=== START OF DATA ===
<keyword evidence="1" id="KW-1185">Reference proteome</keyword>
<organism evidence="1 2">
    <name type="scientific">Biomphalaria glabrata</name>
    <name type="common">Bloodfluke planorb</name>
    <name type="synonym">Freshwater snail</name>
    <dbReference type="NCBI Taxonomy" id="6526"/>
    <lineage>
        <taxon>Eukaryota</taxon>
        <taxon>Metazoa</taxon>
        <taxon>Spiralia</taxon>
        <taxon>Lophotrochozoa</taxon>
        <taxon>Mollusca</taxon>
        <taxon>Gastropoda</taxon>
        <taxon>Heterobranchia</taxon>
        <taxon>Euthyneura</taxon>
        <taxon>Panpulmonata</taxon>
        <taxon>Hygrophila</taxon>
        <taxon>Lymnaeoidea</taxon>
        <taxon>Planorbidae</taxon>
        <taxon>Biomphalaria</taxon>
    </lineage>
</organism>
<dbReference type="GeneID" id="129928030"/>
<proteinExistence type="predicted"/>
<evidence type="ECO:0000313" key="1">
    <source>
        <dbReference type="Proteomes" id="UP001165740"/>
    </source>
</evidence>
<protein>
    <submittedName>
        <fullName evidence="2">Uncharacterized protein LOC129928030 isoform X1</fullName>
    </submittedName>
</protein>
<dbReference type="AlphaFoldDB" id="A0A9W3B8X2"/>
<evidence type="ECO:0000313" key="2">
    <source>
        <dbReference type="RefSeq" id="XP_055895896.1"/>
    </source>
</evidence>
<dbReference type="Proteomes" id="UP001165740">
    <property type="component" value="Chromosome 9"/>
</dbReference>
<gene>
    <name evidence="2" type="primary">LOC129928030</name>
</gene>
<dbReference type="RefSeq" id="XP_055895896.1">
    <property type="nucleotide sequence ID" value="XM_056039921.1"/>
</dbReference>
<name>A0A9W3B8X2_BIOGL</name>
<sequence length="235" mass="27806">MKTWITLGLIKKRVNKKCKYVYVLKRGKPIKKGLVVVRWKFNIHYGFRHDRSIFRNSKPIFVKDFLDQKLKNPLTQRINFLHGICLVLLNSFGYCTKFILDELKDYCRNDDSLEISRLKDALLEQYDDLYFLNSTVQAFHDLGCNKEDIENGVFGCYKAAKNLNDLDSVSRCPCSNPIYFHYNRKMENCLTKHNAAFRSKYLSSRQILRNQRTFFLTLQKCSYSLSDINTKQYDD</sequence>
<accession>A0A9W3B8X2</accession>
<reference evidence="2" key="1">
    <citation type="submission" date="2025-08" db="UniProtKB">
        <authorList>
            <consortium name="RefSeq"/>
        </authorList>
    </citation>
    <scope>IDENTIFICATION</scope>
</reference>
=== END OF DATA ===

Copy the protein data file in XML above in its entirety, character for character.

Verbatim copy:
<keyword evidence="1" id="KW-1185">Reference proteome</keyword>
<organism evidence="1 2">
    <name type="scientific">Biomphalaria glabrata</name>
    <name type="common">Bloodfluke planorb</name>
    <name type="synonym">Freshwater snail</name>
    <dbReference type="NCBI Taxonomy" id="6526"/>
    <lineage>
        <taxon>Eukaryota</taxon>
        <taxon>Metazoa</taxon>
        <taxon>Spiralia</taxon>
        <taxon>Lophotrochozoa</taxon>
        <taxon>Mollusca</taxon>
        <taxon>Gastropoda</taxon>
        <taxon>Heterobranchia</taxon>
        <taxon>Euthyneura</taxon>
        <taxon>Panpulmonata</taxon>
        <taxon>Hygrophila</taxon>
        <taxon>Lymnaeoidea</taxon>
        <taxon>Planorbidae</taxon>
        <taxon>Biomphalaria</taxon>
    </lineage>
</organism>
<dbReference type="GeneID" id="129928030"/>
<proteinExistence type="predicted"/>
<evidence type="ECO:0000313" key="1">
    <source>
        <dbReference type="Proteomes" id="UP001165740"/>
    </source>
</evidence>
<protein>
    <submittedName>
        <fullName evidence="2">Uncharacterized protein LOC129928030 isoform X1</fullName>
    </submittedName>
</protein>
<dbReference type="AlphaFoldDB" id="A0A9W3B8X2"/>
<evidence type="ECO:0000313" key="2">
    <source>
        <dbReference type="RefSeq" id="XP_055895896.1"/>
    </source>
</evidence>
<dbReference type="Proteomes" id="UP001165740">
    <property type="component" value="Chromosome 9"/>
</dbReference>
<gene>
    <name evidence="2" type="primary">LOC129928030</name>
</gene>
<dbReference type="RefSeq" id="XP_055895896.1">
    <property type="nucleotide sequence ID" value="XM_056039921.1"/>
</dbReference>
<name>A0A9W3B8X2_BIOGL</name>
<sequence length="235" mass="27806">MKTWITLGLIKKRVNKKCKYVYVLKRGKPIKKGLVVVRWKFNIHYGFRHDRSIFRNSKPIFVKDFLDQKLKNPLTQRINFLHGICLVLLNSFGYCTKFILDELKDYCRNDDSLEISRLKDALLEQYDDLYFLNSTVQAFHDLGCNKEDIENGVFGCYKAAKNLNDLDSVSRCPCSNPIYFHYNRKMENCLTKHNAAFRSKYLSSRQILRNQRTFFLTLQKCSYSLSDINTKQYDD</sequence>
<accession>A0A9W3B8X2</accession>
<reference evidence="2" key="1">
    <citation type="submission" date="2025-08" db="UniProtKB">
        <authorList>
            <consortium name="RefSeq"/>
        </authorList>
    </citation>
    <scope>IDENTIFICATION</scope>
</reference>